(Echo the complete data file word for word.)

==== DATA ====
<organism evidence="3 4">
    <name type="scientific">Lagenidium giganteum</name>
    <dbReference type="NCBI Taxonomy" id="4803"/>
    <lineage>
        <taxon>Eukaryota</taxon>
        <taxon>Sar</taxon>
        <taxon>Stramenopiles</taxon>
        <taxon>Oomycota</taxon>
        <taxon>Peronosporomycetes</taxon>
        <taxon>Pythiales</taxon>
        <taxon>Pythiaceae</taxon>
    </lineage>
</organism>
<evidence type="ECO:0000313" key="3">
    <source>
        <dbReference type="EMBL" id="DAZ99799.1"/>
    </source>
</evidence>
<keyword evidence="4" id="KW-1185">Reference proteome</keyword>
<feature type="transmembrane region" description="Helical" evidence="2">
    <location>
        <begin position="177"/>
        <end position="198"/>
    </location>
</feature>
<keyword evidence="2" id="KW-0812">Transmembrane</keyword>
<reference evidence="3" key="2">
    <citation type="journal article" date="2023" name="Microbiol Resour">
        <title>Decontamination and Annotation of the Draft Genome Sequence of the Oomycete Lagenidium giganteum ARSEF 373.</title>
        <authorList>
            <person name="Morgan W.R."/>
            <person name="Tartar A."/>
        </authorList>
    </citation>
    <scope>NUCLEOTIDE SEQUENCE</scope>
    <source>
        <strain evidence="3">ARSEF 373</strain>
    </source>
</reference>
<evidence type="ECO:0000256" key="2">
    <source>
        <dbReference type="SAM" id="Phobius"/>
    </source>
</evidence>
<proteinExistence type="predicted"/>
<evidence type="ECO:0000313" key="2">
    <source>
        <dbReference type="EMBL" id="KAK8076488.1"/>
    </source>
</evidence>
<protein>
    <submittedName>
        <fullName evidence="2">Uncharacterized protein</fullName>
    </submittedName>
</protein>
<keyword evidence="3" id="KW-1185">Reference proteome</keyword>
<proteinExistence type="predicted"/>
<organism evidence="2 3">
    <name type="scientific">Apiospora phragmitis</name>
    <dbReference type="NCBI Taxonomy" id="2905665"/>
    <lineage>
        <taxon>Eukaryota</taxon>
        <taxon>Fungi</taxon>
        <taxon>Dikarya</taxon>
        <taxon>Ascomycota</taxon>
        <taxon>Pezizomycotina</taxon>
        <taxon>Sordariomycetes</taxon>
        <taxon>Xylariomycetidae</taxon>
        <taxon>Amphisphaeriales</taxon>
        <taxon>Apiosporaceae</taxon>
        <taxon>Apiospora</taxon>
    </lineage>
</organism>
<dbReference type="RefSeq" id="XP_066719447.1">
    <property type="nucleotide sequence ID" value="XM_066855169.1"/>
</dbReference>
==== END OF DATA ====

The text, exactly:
<organism evidence="3 4">
    <name type="scientific">Lagenidium giganteum</name>
    <dbReference type="NCBI Taxonomy" id="4803"/>
    <lineage>
        <taxon>Eukaryota</taxon>
        <taxon>Sar</taxon>
        <taxon>Stramenopiles</taxon>
        <taxon>Oomycota</taxon>
        <taxon>Peronosporomycetes</taxon>
        <taxon>Pythiales</taxon>
        <taxon>Pythiaceae</taxon>
    </lineage>
</organism>
<evidence type="ECO:0000313" key="3">
    <source>
        <dbReference type="EMBL" id="DAZ99799.1"/>
    </source>
</evidence>
<keyword evidence="4" id="KW-1185">Reference proteome</keyword>
<feature type="transmembrane region" description="Helical" evidence="2">
    <location>
        <begin position="177"/>
        <end position="198"/>
    </location>
</feature>
<keyword evidence="2" id="KW-0812">Transmembrane</keyword>
<reference evidence="3" key="2">
    <citation type="journal article" date="2023" name="Microbiol Resour">
        <title>Decontamination and Annotation of the Draft Genome Sequence of the Oomycete Lagenidium giganteum ARSEF 373.</title>
        <authorList>
            <person name="Morgan W.R."/>
            <person name="Tartar A."/>
        </authorList>
    </citation>
    <scope>NUCLEOTIDE SEQUENCE</scope>
    <source>
        <strain evidence="3">ARSEF 373</strain>
    </source>
</reference>
<evidence type="ECO:0000256" key="2">
    <source>
        <dbReference type="SAM" id="Phobius"/>
    </source>
</evidence>
<proteinExistence type="predicted"/>
<evidence type="ECO:0000313" key="2">
    <source>
        <dbReference type="EMBL" id="KAK8076488.1"/>
    </source>
</evidence>
<protein>
    <submittedName>
        <fullName evidence="2">Uncharacterized protein</fullName>
    </submittedName>
</protein>
<keyword evidence="3" id="KW-1185">Reference proteome</keyword>
<proteinExistence type="predicted"/>
<organism evidence="2 3">
    <name type="scientific">Apiospora phragmitis</name>
    <dbReference type="NCBI Taxonomy" id="2905665"/>
    <lineage>
        <taxon>Eukaryota</taxon>
        <taxon>Fungi</taxon>
        <taxon>Dikarya</taxon>
        <taxon>Ascomycota</taxon>
        <taxon>Pezizomycotina</taxon>
        <taxon>Sordariomycetes</taxon>
        <taxon>Xylariomycetidae</taxon>
        <taxon>Amphisphaeriales</taxon>
        <taxon>Apiosporaceae</taxon>
        <taxon>Apiospora</taxon>
    </lineage>
</organism>
<dbReference type="RefSeq" id="XP_066719447.1">
    <property type="nucleotide sequence ID" value="XM_066855169.1"/>
</dbReference>